We will see this more in bushcraft black. again, it throws sparks, yeah ok, does it throw them as good as the butcher knife? charred cloth because I've done it so if I have a high carbon steel blade I'll be able to affect cognition that way and I'm going to show you how to do it now a 10 charred here has some charred cloth right here so we'll pull out that charred piece of cloth and that's what we're going to use for this demonstration now if I'm trying to light sparks on my knife there's a couple of ways that you can do this you can hold the blade of the knife like this and slamming it against the rock exactly like you would with a puncher, but I don't really like that method because I have the razor blade towards my hand if something slips I could cut myself.
If I have to wrap something around the sheet, I may not have a good smile. p on it so I'd rather just hit the blade on the char so we're going to get a piece of this char out of here and put it to the side real quick like this and what I like to do is put that to get as much area out of surface area that I can to catch my sparks and then stick it with my knife like this now I'm going to angle my knife back just a little bit and throw sparks into the charred cloth like this okay now we're going to look at the three whoops butcher knife we'll do the yourself, get it out of here, grab it with the blade, hold the handle, push them down, okay, we're in a fire, okay?
Now let's take a look at the Pathfinder Scout larger than the Pathfinder. Please, a larger one in size and length of blade. This is a six inch blade. three sixteenths is just a little bigger more of a french trade or butcher knife design ok the sparks are going through here here we go ok we have a charred cloth on fire so you can see a $40 knife would it will do, a three dollar knife will do it, a $200 knife will do it, no matter how much the knife costs. It doesn't matter what the physical characteristics and capabilities of that knife are, okay, so what I want to do right now real quick is I want to go through some knives with you, one at a time, show you knives that I trust.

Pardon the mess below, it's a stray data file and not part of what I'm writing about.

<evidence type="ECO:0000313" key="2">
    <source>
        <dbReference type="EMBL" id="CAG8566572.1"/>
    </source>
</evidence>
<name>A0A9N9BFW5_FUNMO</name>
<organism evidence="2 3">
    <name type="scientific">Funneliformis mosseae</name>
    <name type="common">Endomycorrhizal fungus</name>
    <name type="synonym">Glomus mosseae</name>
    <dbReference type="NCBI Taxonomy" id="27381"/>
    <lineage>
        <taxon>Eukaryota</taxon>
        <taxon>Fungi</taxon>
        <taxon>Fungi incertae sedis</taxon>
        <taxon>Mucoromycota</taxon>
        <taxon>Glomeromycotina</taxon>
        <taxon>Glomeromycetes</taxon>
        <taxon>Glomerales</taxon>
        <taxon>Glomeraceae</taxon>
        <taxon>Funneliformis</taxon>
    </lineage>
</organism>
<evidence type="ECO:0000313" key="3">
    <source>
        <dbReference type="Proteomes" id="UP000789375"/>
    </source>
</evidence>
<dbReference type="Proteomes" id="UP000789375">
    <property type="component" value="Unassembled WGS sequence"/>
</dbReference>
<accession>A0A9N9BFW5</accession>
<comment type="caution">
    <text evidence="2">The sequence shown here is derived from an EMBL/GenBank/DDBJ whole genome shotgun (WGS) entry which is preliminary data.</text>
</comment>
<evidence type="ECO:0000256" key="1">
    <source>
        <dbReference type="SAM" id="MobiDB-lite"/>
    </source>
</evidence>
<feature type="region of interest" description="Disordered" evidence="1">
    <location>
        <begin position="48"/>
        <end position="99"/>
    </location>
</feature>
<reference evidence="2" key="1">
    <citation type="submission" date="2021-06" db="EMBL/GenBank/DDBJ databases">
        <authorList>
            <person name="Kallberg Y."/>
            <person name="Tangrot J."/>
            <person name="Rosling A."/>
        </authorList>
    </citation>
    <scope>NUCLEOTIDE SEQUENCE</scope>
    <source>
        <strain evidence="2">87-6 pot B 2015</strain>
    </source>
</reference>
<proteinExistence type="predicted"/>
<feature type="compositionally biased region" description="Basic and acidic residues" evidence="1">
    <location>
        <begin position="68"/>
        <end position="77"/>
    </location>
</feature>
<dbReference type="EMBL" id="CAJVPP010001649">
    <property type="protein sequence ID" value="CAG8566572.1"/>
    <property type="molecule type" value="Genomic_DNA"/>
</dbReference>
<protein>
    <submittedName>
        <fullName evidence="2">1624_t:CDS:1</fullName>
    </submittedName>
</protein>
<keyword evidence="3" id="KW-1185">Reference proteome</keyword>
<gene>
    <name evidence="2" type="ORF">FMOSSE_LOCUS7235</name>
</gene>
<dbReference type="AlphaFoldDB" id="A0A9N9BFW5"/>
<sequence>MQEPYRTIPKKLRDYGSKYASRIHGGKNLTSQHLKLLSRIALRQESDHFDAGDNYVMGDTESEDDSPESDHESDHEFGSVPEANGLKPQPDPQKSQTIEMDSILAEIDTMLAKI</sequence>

I'm not saying there are other knives on the market that aren't any good, but again, if you're going to ask me what I think of this, if you didn't see it in this video, it should give you an indication of what I think. about it means I don't get along well anything from blind horse knives is going to be bone anything from hapless bush tools is going to be a good knife anything from Moore is going to be a good knife but it's not going to deliver all the criteria we talked about some of them are not high carbon they are stainless and none of them are full tang ok so lets start with the morris bushcraft block the Mora is by far my favorite it has a nice blue blade, has a three quarter tang, nice comfortable rubber over plastic handle here, high carbon steel blade, nice 90 degree spine, blade in is almost a little over four inches long and for me, the minimum is five, but again, this is not going to be my main knife, so it doesn't have to be five inches, this is another one, this is Mora's sidekick, another good one. knife about half a little over the tang maybe 3/4 rubber over plastic handle you can see the blades a little less robust than the bushcraft block it's a little shorter not as wide and about the same thickness, not exactly the same.